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Europe’s Shift to Dark Green Forests Fuels Warming

Europe’s Shift to Dark Green Forests Fuels Warming

An expansion of Europe's forests towards dark green conifers has stoked global warming, according to a study on Thursday at odds with a widespread view that planting more trees helps human efforts to slow rising temperatures. Forest changes have nudged Europe's summer temperatures up by 0.12 degree Celsius (0.2 Fahrenheit) since 1750, largely… Read More

Oslo Trash Incinerator Starts Experiment to Slow Warming

Oslo Trash Incinerator Starts Experiment to Slow Warming

Oslo's main waste incinerator began the world's first experiment to capture carbon dioxide from the fumes of burning rubbish on Monday, hoping to develop technology to enlist the world's trash in slowing global warming. The test at the Klemetsrud incinerator, which burns household and industrial waste, is a step beyond most efforts to capture and … Read More

New Rules Would Cut Methane Vented on Public Lands

New Rules Would Cut Methane Vented on Public Lands

The Obama administration on Friday proposed new rules that would lead to a crackdown on oil and gas wells that vent or flare methane into the atmosphere on public and tribal lands. Methane is about 35 times as potent as carbon dioxide as a greenhouse gas driving climate change over the span of a century, and it’s the chief component of natural gas… Read More

Hydropower Said to Put Climate, Biodiversity at Risk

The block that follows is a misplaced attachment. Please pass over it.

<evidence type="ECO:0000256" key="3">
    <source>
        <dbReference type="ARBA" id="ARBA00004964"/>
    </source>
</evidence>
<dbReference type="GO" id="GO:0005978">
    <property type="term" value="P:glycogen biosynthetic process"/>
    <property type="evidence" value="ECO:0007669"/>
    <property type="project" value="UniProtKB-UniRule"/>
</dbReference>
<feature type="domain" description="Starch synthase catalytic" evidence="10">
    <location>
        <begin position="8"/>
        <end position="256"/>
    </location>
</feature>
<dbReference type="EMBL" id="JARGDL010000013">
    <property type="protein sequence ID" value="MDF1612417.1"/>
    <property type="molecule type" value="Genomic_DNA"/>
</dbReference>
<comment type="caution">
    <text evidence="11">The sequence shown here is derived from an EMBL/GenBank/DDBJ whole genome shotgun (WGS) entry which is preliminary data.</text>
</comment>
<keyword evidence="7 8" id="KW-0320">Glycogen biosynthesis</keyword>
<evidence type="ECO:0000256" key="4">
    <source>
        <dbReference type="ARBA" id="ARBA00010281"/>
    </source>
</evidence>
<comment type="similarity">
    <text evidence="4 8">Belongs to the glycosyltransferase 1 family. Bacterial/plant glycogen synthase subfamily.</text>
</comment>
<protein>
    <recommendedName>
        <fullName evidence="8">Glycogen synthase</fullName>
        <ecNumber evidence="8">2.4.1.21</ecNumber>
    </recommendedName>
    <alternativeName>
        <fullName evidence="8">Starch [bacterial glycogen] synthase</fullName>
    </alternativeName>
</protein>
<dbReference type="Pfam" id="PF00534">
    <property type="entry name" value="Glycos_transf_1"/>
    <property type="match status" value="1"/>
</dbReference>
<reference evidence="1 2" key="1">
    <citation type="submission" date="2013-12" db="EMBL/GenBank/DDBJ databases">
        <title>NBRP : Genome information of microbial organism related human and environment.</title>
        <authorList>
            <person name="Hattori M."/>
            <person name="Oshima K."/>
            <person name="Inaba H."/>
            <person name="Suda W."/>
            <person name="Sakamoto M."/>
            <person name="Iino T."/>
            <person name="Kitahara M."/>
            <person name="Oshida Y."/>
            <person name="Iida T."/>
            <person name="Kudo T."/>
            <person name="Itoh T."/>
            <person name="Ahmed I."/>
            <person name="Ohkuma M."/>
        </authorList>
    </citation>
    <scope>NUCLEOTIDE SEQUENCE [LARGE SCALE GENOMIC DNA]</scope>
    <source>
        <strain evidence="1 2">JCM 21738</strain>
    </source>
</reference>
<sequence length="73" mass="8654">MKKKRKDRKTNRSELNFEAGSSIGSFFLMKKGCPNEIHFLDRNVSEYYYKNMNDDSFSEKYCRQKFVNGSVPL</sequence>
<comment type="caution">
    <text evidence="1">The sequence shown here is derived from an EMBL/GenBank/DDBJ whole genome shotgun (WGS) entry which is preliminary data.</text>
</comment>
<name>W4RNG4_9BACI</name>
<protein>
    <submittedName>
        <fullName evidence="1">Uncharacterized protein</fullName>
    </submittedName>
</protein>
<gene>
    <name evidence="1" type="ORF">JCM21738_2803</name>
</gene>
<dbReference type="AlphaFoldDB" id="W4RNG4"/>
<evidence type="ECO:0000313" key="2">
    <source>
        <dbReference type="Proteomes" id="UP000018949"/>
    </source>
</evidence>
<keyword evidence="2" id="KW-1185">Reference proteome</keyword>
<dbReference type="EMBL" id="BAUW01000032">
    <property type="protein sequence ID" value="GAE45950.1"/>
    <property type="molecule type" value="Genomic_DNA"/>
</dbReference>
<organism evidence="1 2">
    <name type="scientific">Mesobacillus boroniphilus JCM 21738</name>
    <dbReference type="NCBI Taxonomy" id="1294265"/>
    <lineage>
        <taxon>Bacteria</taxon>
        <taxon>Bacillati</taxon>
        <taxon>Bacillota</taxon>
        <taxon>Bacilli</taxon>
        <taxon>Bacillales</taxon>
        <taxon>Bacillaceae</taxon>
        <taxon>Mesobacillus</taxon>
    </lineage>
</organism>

Hydropower Said to Put Climate, Biodiversity at Risk

Hydropower — often considered a renewable source of energy that is key to meeting global climate goals — is big business in the Amazon, Congo and Mekong river basins, where more than 450 dams are on the drawing board. But dam building in tropical rainforests comes at a huge cost to biodiversity and the tropical rain forest ecosystems that provide … Read More

Earth is Experiencing a Global Warming Spurt

Earth is Experiencing a Global Warming Spurt

Cyclical changes in the Pacific Ocean have thrown earth’s surface into what may be an unprecedented warming spurt, following a global warming slowdown that lasted about 15 years. While El Niño is being blamed for an outbreak of floods, storms and unseasonable temperatures across the planet, a much slower-moving cycle of the Pacific Ocean has also … Read More

2016: What to Look for in Energy and Climate

2016: What to Look for in Energy and Climate

2016 will kick off with a sense of optimism about climate change after the success of the Paris climate talks in December. In the U.S., that may mean more enthusiasm for commitments to renewables and other lower-carbon energy sources as low oil prices make the future of fossil fuels production in the U.S. and Canada less certain.… Read More

The Biggest Energy and Climate Stories of 2015

The Biggest Energy and Climate Stories of 2015

The months leading up to the historic climate deal in Paris in December were filled with news about advancements in both energy policy and technology that will help cut greenhouse gas emissions. Here’s a look at the five of the biggest energy stories of 2015.… Read More

With CO2 Boost, Marshes Can Rise to Meet Flood Risks

With CO2 Boost, Marshes Can Rise to Meet Flood Risks

New research suggests that rising levels of heat-trapping carbon dioxide in the atmosphere could help communities of marsh plants grow quickly enough to keep up with changes that would otherwise inundate them. “The fertilization effect from increased carbon dioxide in the atmosphere definitely enhances marsh-plant biomass functioning,” said Kather… Read More

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Summer Precipitation Trends The wet are getting wetter and the dry are getting drier.

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